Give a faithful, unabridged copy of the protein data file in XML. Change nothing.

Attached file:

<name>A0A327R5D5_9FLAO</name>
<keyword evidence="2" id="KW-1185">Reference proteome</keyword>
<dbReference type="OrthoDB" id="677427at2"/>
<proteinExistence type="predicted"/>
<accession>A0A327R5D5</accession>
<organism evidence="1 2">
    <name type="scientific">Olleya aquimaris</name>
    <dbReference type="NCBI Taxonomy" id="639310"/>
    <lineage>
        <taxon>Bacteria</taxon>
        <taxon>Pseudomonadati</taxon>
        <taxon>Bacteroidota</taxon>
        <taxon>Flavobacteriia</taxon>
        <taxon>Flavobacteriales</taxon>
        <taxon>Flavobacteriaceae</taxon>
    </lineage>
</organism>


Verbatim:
<name>A0A327R5D5_9FLAO</name>
<keyword evidence="2" id="KW-1185">Reference proteome</keyword>
<dbReference type="OrthoDB" id="677427at2"/>
<proteinExistence type="predicted"/>
<accession>A0A327R5D5</accession>
<organism evidence="1 2">
    <name type="scientific">Olleya aquimaris</name>
    <dbReference type="NCBI Taxonomy" id="639310"/>
    <lineage>
        <taxon>Bacteria</taxon>
        <taxon>Pseudomonadati</taxon>
        <taxon>Bacteroidota</taxon>
        <taxon>Flavobacteriia</taxon>
        <taxon>Flavobacteriales</taxon>
        <taxon>Flavobacteriaceae</taxon>
    </lineage>
</organism>